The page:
Cunningham is charged with first-degree murder, aggravated battery, aggravated domestic battery and failure to report a missing child. She’s additionally accused of harming AJ in another instance on March 4, according to the criminal complaint.
Freund is similarly charged with first-degree murder, aggravated battery, aggravated domestic battery, concealment of a homicide and failure to report a missing child.
If convicted of first-degree murder, Cunningham, 36, and Freund, 60, could face life in prison. They each were represented by a public defender to represent them on bond matters Thursday, and are scheduled to appear in McHenry County court Monday. Both Cunningham and Freund are being housed in segregation in the county jail, Rogers said.
Questions remain about the timeline leading up to AJ’s death. Criminal complaints filed in McHenry County court Thursday morning alleged AJ died on April 15 – 3 days before his parents reported him missing.
Neither the McHenry County State’s Attorney’s Office and Crystal Lake Police Department would comment further on the lapse of time.
Crystal Lake police and FBI agents interviewed the parents overnight Wednesday after information was obtained through a forensic analysis of cellphone data, Black said. Details about the parents’ cellphone activity was not immediately available.
Freund and Cunningham continued to speak with investigators, eventually leading officials to the rural site where AJ’s body was discovered Wednesday morning wrapped in plastic, police said.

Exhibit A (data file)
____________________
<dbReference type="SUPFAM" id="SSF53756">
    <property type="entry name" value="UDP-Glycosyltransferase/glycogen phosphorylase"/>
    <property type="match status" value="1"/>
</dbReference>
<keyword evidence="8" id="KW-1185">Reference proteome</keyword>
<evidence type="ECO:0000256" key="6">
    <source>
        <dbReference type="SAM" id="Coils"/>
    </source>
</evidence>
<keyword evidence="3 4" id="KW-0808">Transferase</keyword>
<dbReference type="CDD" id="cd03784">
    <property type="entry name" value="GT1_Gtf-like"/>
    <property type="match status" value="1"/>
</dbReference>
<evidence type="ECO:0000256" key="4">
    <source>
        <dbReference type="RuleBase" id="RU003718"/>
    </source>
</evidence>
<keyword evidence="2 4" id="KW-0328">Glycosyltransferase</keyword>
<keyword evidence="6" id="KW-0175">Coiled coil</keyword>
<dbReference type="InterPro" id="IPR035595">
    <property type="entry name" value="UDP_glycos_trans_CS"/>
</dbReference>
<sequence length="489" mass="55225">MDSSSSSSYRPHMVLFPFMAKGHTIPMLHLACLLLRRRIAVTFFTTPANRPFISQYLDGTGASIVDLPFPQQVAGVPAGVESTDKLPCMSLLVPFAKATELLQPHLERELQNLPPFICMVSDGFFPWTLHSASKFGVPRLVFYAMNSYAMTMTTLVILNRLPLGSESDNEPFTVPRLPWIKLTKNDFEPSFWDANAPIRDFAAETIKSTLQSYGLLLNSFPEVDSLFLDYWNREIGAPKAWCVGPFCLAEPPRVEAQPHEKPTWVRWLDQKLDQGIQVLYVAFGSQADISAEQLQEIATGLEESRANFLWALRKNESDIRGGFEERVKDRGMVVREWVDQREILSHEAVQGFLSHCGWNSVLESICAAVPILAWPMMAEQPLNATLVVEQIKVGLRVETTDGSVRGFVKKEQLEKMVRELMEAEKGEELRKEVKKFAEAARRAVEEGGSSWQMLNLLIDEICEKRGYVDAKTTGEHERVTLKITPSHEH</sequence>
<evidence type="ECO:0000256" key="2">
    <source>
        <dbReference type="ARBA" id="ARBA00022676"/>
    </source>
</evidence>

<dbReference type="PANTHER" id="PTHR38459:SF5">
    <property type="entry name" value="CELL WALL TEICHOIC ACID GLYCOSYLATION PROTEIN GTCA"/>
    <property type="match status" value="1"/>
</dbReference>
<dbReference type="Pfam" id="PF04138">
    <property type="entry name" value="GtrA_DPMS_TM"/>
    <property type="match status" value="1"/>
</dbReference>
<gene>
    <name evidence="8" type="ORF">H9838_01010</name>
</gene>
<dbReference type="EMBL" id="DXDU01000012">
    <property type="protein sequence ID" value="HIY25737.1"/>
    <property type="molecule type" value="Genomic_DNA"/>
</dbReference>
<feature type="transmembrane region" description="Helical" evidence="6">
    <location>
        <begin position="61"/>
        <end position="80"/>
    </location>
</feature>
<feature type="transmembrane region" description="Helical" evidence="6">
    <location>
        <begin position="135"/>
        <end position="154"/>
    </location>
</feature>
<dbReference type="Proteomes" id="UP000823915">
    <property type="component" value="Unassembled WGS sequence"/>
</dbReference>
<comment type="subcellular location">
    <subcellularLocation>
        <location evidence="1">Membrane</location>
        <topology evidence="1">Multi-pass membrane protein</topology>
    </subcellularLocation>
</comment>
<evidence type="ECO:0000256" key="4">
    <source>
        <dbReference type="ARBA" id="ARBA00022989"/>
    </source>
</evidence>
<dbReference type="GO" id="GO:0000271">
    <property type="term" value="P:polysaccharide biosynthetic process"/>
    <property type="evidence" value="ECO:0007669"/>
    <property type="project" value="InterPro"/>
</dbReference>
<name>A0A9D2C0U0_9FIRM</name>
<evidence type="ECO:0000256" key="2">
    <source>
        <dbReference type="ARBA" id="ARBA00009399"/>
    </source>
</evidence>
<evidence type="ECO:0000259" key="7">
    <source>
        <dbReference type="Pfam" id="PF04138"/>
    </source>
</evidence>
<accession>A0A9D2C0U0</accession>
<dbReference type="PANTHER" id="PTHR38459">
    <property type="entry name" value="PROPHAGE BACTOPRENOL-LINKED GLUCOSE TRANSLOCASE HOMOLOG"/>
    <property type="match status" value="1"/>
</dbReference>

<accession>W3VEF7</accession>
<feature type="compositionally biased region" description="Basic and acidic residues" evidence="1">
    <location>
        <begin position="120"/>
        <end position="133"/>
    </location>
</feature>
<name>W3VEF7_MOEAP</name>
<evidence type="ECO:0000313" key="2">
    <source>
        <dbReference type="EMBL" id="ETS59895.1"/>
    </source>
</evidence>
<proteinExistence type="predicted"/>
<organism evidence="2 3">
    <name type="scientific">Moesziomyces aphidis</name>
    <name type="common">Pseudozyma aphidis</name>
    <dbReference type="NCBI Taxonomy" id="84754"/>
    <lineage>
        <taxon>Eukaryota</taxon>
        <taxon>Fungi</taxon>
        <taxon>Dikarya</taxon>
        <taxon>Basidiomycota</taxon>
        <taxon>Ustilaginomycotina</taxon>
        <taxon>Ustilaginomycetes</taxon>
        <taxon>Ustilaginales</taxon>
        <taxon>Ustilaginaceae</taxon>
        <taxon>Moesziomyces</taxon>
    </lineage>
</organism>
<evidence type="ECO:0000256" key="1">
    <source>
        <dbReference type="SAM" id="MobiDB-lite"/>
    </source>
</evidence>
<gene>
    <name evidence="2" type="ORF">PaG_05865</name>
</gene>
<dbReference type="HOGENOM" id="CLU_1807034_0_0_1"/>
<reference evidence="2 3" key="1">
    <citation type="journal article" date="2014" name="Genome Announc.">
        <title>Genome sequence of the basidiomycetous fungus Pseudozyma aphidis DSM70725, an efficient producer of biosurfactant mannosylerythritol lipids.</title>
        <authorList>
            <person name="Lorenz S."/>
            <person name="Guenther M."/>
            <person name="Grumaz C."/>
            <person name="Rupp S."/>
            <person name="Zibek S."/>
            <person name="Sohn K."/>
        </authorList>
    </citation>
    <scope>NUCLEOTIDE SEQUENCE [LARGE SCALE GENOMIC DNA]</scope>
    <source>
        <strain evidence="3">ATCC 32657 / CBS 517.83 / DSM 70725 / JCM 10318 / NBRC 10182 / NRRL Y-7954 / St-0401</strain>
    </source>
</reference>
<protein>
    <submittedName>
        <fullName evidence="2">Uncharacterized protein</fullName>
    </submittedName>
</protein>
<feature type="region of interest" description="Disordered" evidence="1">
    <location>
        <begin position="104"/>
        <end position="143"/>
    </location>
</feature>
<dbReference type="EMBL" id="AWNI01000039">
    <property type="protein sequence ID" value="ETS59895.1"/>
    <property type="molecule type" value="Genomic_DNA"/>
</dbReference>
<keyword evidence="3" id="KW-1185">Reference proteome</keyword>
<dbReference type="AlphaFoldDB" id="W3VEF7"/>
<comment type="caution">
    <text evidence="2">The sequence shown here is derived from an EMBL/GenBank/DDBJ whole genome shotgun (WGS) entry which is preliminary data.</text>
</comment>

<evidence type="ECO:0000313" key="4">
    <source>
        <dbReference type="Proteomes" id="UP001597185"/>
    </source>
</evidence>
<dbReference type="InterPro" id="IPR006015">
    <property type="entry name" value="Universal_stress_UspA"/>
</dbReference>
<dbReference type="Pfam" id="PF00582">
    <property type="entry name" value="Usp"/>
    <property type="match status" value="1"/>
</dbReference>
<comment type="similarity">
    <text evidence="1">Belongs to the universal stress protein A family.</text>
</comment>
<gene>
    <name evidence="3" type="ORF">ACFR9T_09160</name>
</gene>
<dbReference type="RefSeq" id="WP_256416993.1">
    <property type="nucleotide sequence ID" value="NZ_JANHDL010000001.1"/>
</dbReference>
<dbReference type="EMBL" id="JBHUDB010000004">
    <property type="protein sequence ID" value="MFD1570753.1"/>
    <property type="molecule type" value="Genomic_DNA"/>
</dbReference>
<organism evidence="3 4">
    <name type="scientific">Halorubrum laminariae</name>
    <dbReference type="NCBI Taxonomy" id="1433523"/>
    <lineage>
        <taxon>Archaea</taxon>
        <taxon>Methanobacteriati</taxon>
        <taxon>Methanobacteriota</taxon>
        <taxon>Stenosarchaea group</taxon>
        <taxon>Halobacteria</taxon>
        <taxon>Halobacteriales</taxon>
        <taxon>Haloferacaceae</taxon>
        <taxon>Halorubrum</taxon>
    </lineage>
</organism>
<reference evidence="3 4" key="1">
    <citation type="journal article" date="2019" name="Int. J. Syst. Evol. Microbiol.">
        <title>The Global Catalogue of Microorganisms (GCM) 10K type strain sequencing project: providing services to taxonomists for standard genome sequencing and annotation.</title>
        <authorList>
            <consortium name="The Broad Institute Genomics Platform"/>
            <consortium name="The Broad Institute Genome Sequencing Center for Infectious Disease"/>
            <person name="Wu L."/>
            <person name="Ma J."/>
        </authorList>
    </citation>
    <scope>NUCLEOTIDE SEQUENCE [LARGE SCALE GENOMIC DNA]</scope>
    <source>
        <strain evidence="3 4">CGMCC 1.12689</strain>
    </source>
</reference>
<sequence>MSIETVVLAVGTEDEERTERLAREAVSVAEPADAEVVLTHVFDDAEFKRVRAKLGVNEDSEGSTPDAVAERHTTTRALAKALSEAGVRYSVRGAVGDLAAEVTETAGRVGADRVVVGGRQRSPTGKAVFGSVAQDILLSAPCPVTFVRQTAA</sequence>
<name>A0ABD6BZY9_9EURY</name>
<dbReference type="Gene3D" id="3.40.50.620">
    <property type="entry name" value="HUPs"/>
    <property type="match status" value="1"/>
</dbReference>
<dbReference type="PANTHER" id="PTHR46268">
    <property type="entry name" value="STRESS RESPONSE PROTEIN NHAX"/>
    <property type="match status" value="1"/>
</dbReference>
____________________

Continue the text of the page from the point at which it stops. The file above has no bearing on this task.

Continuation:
Word of AJ’s death sparked frustration throughout the community. Neighbors who watched Cunningham cry in front of news crews or who heard Freund make public pleas for AJ to come home, were crushed to hear the seemingly grieving parents knew where their son was all along.
“I have kids [AJ’s] age and I couldn’t imagine it,” Woodstock mother, Rose Taylor said on Wednesday. “It makes me sick.”
Freund had told a 911 dispatcher on April 18 that he returned between 8 and 8:30 a.m. from an early-morning doctor appointment and discovered that AJ wasn’t in his bedroom, a redacted 911 tape revealed.
Freund claimed to have meticulously searched the home for the 3-foot-5 boy with short blond hair. The parents also checked for AJ at an unidentified school and a local gas station before reporting him missing, Freund said.
Both he and Cunningham told police they last saw AJ Wednesday evening, after their family dinner, bedtime prayers and a bath, Cunningham’s attorneys have said. The young boy was reportedly wearing a blue Mario sweatshirt and black sweatpants.
In the wake of AJ’s death, community members have hosted vigils outside the boy’s home and in the Woodstock Square. The cards, stuffed animals and other memorabilia the house have since been removed so they can be turned over to AJ’s family – including his younger brother – in good condition, police have said.
Officials have also warned against potential scams related to AJ’s slaying. The Crystal Lake Police Department cautioned residents to research anyone accepting financial donations to ensure their intentions are legitimate before donating.